The cliches are just as far from the truth when we look at how the different generations act. Claims abound that Millennials and Gen Z are ‘purpose-driven’ consumers, only supporting sustainable or socially responsible brands. But it is actually Baby Boomers who are most likely to have boycotted a company in the last 12 months, with Gen Z about half as likely.

The unthinking ageism that has crept into much of the discussion about climate change is a serious problem. It ignores the growing demographic weight and financial power of the older population. Creating or exaggerating differences between generations on climate is, then, a particularly self-defeating approach to a potentially existential challenge. If we want a greener future, we need to act together, uniting the generations, rather than actively trying to divide them.

 The real tragedy of this mess of generational myths, however, is that it distracts us from some vitally important, truly generational changes. Many of these flow from the undeniably tougher economic circumstances facing younger generations. Wage growth has reversed in the last few decades. Baby Boomers enjoyed significantly improved incomes in middle age compared with the Silent Generation, up around a quarter. But Gen Xers had 5% lower real incomes than Boomers when they were both 45 to 49, while Millennials earned 5% less than Gen Xers at 30 to 34.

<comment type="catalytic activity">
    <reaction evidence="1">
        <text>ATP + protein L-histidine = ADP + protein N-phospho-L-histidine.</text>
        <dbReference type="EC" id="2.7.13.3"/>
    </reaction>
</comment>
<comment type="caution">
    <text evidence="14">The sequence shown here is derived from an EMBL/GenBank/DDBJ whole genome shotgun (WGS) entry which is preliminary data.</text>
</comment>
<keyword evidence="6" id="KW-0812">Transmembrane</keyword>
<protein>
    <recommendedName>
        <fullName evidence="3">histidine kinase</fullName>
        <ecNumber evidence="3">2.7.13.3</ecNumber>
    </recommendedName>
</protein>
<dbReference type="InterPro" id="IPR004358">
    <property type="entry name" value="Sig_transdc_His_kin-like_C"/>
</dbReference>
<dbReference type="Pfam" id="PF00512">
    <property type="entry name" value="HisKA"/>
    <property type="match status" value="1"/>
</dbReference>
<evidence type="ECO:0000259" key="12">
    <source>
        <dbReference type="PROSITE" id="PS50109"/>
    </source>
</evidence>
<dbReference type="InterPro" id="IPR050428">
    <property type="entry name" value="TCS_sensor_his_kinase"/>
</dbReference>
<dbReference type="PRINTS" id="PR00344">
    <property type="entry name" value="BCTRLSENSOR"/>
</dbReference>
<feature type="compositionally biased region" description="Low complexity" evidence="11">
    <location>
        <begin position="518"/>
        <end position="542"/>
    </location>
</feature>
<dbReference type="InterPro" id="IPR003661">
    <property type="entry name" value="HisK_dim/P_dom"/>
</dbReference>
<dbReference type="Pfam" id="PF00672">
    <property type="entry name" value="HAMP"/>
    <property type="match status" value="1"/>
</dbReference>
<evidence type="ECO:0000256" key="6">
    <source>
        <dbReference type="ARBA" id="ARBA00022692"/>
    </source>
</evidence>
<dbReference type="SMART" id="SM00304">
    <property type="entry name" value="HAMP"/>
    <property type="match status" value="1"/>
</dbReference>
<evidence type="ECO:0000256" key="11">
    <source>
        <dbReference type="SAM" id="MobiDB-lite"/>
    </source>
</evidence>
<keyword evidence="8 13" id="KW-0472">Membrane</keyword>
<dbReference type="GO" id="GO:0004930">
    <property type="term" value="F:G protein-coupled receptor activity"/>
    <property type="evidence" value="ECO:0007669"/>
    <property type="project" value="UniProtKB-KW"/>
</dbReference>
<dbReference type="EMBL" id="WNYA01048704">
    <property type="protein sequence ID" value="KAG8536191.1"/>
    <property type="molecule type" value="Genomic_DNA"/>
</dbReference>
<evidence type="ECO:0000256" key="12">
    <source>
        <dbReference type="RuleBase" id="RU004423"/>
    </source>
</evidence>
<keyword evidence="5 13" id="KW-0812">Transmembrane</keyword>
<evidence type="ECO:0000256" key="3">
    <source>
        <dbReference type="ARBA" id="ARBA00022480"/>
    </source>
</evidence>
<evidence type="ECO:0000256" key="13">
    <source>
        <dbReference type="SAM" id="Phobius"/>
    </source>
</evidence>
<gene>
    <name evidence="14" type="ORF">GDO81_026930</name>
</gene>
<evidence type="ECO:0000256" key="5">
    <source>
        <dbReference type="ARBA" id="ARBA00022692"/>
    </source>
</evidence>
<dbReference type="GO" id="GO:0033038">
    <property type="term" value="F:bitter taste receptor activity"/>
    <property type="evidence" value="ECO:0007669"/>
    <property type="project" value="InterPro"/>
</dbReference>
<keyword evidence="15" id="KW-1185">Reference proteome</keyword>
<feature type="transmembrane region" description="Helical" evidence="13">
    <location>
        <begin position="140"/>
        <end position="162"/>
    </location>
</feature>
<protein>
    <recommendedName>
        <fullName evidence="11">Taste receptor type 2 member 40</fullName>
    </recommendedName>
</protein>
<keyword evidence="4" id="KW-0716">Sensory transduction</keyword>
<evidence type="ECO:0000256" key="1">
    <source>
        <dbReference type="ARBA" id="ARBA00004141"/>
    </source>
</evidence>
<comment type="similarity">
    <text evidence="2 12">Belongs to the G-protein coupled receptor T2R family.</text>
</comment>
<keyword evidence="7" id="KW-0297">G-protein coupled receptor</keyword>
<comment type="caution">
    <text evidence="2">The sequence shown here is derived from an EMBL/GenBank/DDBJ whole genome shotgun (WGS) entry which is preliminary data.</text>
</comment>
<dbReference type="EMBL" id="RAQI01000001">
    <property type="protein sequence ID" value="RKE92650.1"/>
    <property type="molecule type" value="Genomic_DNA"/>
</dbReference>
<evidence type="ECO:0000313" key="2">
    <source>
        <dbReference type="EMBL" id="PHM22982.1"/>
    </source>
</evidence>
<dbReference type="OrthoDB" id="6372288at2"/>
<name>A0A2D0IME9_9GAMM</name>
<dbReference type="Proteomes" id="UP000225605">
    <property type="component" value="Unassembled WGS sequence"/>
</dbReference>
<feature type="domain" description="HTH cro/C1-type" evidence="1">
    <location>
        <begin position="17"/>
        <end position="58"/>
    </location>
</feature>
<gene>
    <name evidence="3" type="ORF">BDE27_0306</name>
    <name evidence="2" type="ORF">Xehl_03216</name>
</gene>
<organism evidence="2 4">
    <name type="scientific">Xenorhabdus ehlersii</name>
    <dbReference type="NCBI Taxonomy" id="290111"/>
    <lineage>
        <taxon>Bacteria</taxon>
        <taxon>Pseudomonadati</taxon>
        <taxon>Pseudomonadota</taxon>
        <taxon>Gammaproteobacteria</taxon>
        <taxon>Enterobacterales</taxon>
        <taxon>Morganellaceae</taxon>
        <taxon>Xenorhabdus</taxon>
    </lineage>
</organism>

And that is not even the main economic change, as private wealth has boomed and become much more important to our economic success than in the past, mainly to the benefit of older generations. For example, when they were in their mid-40s, Baby Boomers already owned an astonishing 40% of all wealth in the US, but when Gen X reached the same average age, they only owned around 15%.

 A large part of this wealth gap is down to the long house price boom and the changing profile of home ownership, where the probability of owning your own home has been hugely affected by when you were born. US Millennials, for example, are around half as likely to be a homeowner than generations born only a couple of decades earlier.